COVID-19: And Its Calamitous Impacts on Education


Since the advent of Coronavirus plague otherwise known as COVID-19 early this year, governments of many nations across the globe have resorted to temporarily closing down their educational institutions as a measure to curtail or prevent the spread of the pandemic in their countries. Moreover, the COVID-19 pandemic has affected educational systems, leading to the almost utter close down of educational institutions like schools, colleges, universities and colleges worldwide.

A recent UNESCO report reveals that the shutting down of schools has precariously impacted over 60% of the world’s student population. Several other countries have implemented localized closures, thus impacting millions of additional learners.

The report discloses that out of the sum total of 60.5% enrolled learners, one billion, fifty-eight million, eight hundred and ninety-seven thousand, and seven hundred and seventy-nine (1,058,897,779) learners are affected. Also, it reveals that 109 country-wide are affected by the closures. It should be noted that, the figures provided here correspond to the number of learners enrolled at pre-primary, primary, lower-secondary, and upper-secondary levels of education (levels 0 to 3), as well as at tertiary education levels (levels 5 to 8). Moreover, the enrolment figures presented here are based on the latest UNESCO Institute for Statistics data.

Most governments around the world have temporarily closed down educational institutions in an attempt to mitigate the spread of COVID-19. For instance, empirical evidence proves that, on 7 June 2020, approximately 1.725 billion learners were affected due to school closures in response to the pandemic. According to UNICEF monitoring, 134 countries are currently implementing nationwide closures and 38 are implementing local closures, impacting about 98.5 percent of the world’s student population. 39 countries’ schools are currently open.

On 23 March, 2020, Cambridge International Examinations (CIE) released a statement announcing the cancellation of Cambridge IGCSE, Cambridge O Level, Cambridge International AS and A Level, Cambridge AICE Diploma, and Cambridge Pre-U examinations for the May/June 2020 series across all countries. International Baccalaureate exams have also been cancelled. In addition, Advanced Placement Exams, SAT administrations, and ACT administrations have been moved online and cancelled.

In the same way, the Nigerian Government, through the Honourable Minister of Education, Mallam Adamu Adamu, had earlier announced the reopening of senior primary and senior secondary schools to enable final-year students undertake their Common Entrance and SSCE (WAEC and NECO) examinations respectively, but in less than forty-eight (48) hours, the decision was abruptly reversed due to fears that the plague may exacerbate as a result of reopening of those schools. The government’s action of rescinding its earlier decision has sparked off ruckus, as well as aggravated resentment among religious, ethnic and political groups in the country.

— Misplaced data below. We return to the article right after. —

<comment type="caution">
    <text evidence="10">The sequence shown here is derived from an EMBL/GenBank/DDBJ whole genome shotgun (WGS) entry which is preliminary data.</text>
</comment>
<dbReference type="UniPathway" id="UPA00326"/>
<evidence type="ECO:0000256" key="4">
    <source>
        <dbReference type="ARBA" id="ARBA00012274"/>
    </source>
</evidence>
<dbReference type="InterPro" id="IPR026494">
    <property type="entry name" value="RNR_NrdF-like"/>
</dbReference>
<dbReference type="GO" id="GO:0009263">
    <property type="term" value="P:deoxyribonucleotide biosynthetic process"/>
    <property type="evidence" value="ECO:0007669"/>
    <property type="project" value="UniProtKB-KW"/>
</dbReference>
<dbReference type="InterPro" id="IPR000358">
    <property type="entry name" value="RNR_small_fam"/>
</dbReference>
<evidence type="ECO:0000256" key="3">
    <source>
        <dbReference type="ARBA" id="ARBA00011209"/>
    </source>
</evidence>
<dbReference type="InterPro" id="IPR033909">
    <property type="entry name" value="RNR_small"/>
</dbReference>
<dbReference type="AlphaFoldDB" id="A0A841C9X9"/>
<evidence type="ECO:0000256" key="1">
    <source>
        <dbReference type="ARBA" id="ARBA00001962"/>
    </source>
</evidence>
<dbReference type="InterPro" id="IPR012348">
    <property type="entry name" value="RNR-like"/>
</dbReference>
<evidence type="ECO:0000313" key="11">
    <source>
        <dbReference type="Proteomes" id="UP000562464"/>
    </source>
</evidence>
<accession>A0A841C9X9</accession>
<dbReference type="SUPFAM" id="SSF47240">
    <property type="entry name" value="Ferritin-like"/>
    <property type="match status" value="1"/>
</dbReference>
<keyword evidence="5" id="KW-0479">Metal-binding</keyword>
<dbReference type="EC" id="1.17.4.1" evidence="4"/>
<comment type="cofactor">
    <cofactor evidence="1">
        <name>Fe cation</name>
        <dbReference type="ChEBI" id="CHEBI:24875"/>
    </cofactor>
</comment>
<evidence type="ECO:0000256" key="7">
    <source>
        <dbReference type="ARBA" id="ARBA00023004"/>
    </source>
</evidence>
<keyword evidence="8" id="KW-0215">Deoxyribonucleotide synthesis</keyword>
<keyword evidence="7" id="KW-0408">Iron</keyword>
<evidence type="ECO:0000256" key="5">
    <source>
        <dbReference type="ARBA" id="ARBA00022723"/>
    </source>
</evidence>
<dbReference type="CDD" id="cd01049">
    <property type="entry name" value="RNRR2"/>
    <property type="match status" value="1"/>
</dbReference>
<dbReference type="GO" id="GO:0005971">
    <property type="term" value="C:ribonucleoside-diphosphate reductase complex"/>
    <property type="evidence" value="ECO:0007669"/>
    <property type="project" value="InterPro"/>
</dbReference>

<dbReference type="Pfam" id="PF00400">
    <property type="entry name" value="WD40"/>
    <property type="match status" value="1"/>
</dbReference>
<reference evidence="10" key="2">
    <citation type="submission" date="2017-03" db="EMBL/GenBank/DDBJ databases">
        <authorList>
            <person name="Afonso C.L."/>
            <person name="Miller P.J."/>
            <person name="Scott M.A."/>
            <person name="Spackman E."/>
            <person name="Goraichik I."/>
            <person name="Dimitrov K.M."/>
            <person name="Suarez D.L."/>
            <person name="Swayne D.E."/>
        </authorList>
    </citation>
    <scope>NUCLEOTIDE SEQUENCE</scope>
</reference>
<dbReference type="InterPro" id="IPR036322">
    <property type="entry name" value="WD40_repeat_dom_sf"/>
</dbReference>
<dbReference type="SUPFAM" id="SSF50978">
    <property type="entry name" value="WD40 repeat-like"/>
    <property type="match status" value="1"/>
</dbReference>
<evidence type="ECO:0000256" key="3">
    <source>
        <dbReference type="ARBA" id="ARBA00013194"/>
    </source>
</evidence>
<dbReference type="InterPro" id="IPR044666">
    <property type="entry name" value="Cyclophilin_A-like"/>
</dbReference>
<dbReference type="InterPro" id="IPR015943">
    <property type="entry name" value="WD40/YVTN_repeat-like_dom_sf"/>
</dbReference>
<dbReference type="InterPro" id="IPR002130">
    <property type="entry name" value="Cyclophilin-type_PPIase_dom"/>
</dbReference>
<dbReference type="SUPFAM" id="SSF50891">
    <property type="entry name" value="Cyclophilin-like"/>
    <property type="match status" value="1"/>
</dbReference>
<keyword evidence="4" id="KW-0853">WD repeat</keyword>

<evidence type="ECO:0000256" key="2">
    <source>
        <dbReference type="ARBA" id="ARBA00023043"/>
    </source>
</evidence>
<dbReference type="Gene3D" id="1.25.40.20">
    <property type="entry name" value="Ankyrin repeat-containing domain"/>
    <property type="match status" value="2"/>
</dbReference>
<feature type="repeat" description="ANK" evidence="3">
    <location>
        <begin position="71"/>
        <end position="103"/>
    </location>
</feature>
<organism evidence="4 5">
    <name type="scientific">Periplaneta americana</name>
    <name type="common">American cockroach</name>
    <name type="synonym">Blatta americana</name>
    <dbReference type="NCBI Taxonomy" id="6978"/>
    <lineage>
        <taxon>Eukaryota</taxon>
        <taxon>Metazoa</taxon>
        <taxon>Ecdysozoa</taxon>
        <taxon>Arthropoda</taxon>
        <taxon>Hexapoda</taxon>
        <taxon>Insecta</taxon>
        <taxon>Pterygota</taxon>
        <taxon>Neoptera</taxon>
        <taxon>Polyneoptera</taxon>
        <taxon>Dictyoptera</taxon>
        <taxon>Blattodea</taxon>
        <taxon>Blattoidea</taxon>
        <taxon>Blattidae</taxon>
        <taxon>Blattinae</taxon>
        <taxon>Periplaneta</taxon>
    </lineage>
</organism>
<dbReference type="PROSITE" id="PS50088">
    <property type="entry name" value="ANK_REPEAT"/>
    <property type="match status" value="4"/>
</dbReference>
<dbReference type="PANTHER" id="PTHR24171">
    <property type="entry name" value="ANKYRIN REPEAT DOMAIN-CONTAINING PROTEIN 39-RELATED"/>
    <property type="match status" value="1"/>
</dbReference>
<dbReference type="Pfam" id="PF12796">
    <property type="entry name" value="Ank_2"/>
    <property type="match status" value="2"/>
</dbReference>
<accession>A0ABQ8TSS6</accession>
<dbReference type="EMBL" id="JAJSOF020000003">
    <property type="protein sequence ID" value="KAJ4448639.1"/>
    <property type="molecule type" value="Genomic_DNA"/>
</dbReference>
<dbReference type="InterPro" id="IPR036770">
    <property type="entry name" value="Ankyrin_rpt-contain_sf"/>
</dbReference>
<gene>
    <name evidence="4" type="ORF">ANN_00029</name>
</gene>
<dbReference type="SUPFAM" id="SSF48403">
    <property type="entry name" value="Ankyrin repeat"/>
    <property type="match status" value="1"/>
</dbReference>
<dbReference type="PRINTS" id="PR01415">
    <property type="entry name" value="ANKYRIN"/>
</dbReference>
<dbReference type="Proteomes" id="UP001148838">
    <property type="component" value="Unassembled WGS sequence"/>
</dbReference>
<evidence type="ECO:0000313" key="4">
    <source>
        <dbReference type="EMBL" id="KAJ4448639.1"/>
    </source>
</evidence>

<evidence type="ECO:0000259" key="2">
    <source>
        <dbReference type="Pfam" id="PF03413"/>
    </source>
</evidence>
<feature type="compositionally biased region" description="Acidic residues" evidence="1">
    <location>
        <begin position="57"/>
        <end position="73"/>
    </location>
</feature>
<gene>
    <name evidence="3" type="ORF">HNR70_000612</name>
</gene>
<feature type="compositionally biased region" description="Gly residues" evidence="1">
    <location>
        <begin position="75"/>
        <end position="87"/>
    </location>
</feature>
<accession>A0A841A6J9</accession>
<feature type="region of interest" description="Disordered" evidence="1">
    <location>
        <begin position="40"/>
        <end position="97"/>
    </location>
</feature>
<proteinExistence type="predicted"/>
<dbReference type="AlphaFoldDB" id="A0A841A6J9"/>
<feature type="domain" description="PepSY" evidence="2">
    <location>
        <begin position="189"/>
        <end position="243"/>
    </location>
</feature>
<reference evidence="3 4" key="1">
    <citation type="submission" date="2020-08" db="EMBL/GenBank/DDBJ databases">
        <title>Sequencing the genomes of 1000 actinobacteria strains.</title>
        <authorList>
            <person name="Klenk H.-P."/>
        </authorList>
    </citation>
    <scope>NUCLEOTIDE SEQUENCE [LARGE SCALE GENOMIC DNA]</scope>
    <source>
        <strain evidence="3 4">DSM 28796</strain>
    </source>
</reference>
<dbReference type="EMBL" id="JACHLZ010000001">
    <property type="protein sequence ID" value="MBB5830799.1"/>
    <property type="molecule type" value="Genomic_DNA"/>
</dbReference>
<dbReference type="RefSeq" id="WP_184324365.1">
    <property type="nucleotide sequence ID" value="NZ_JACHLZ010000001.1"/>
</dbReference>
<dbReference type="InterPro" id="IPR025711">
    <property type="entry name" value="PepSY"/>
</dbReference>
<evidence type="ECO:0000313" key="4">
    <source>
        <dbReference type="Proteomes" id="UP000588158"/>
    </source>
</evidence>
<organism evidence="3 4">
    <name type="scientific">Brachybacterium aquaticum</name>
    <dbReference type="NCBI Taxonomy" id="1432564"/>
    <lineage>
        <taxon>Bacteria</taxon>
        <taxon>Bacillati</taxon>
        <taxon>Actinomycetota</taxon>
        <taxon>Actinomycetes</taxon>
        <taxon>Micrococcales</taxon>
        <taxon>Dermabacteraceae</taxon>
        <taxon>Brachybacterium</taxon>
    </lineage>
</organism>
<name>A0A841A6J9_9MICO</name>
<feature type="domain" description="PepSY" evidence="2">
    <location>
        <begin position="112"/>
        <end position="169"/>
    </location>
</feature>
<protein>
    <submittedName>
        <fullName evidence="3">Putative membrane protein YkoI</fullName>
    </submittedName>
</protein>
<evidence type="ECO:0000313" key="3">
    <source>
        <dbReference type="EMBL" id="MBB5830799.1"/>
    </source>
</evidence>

Besides, school closures impact not only students, teachers, and families, but have far-reaching socioeconomic consequences. School closures in response to the pandemic have shed light on various social and economic issues, including student debt, digital learning, food insecurity, and homelessness, as well as access to childcare, healthcare, housing, internet, and disability services. The impact was more severe for disadvantaged children and their families, causing interrupted learning, compromised nutrition, childcare problems, and consequent economic cost to families who could not work. Likewise, some female students, who stay at home as a result of COVID-19, may end up being married out before schools resume. The large population of students idling at home as a consequence of Coronavirus may end up engaging themselves in social vices such as drug misuse, armed robbery, rapping, kidnapping for ransom, clandestine cults, other acts of radicalism, et al., as means of keeping themselves busy.

In its blazing proclivity to devise headway, UNESCO recommended the use of distance learning programmes and open educational applications and platforms that schools and teachers can use to reach learners remotely and limit the disruption of education.

Congruently, efforts to curtail the spread of Coronavirus via alternative interventions and preventive measures such as social-distancing and self-isolation have prompted the widespread closure  of primary, secondary, and tertiary schooling in over 100 countries. However, effectiveness depends on the contacts children maintain outside of school. School closures may be effective when enacted promptly. If school closures occur late relative to an outbreak; they are less effective and may not have any impact at all. In some cases, the reopening of schools after a period of closure has resulted in increased infection rates. As closures tend to occur concurrently with other interventions such as public gathering bans, it can be difficult to measure the specific impact of school closures.

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